Vivian wrote: I LOVE this one, Dawn…so very true…each book and each editor and each illustrator who works on one of our books creates a different recipe…like baking a cake. And for those who have baked cakes, you know that even if you use the same ingredients, the temperature in the oven might fluctuate or someone might slam a door in the house or the baking powder you used isn’t as fresh…and the results may be different.

I’d like to share the link to the animated book trailer and song for LUCY’S BLOOMS

 

WRITING IS LIKE TENDING A GARDEN
by Melissa Stoller

I wish I had known – and I’m still learning – that writing is a bit like tending a garden. You can plant bulbs and water and feed them – but not every one will grow (some bulbs inevitably get eaten by resourceful squirrels!). But if you plant enough then hopefully some will blossom. It’s the same with manuscripts. Not every story will sprout and even those that do still have to go through revisions, editing, an agent search, rounds with an editor, acquisitions committees, and more. But hopefully the story that does make it through will bloom! So my tip is to keep writing and then write some more. Work on your craft. Take classes. Read mentor texts. And surround yourself with excellent critique partners. Hopefully, by tending to our writing gardens, we will cultivate the best stories that will become beloved books.

 

THERE IS STRENGTH IN NUMBERS
by Ellen Leventhal

One very important lesson I learned is that there is strength in numbers when it comes to marketing. I knew that getting a book published was just the beginning, but I didn’t know anything about marketing groups with my first two books. I am in two groups now, and the support has made a huge difference.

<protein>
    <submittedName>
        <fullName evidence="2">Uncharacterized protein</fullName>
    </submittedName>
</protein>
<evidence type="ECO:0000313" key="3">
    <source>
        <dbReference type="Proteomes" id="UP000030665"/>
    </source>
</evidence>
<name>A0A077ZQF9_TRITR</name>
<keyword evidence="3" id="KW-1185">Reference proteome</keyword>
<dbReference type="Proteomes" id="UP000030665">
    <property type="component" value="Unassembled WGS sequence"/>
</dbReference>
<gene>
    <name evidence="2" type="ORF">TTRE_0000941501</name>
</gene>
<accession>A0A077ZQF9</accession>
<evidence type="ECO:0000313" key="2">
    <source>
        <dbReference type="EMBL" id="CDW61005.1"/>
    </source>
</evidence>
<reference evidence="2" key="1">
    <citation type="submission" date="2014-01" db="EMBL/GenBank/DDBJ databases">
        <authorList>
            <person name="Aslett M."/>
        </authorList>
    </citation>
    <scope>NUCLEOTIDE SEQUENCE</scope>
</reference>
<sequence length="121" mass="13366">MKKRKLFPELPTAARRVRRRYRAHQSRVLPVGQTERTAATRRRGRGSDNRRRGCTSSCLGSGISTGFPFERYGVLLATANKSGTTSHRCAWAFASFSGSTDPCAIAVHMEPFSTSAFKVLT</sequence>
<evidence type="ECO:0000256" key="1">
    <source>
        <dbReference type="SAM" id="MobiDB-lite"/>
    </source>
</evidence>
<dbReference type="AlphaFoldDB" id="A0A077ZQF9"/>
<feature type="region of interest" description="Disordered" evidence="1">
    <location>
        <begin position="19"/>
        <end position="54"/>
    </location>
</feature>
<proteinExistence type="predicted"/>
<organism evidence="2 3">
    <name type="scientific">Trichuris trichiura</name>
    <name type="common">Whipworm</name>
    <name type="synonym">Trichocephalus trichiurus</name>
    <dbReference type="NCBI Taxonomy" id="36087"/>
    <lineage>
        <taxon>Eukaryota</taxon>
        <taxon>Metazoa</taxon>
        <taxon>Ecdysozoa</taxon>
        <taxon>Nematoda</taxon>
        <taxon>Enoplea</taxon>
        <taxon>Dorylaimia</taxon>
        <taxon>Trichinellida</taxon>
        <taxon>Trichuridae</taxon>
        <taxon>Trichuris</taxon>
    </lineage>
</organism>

TAKING PART IN A WRITING COMMUNITY CAN CHANGE EVERYTHING
by Michelle Nott

Besides all the previous tips, I would encourage everyone to find their writing community, be that organizations like SCBWI or CBI, critique groups or at least a partner, and writers and artists on social media. When I first started writing for children, I was in Belgium and didn’t realize there were so many other writers for children in Europe and who were so generous with advice and support. I had been writing alone for a year, and almost gave up, until I noticed an agent from NYC was offering a master class through SCBWI in Paris. That small gathering opened up the entire kid lit world to me. I found a critique group in Brussels, went to Europolitan Conferences, and actually learned about the business side of writing for children (and how much improvement my query letters needed!) Community can also help writers realize that everyone’s journey is unique and that fact, in itself, can avoid a lot of stress and unrealistic expectations. We can all learn something from each other, no matter where we are on our writing and publishing paths.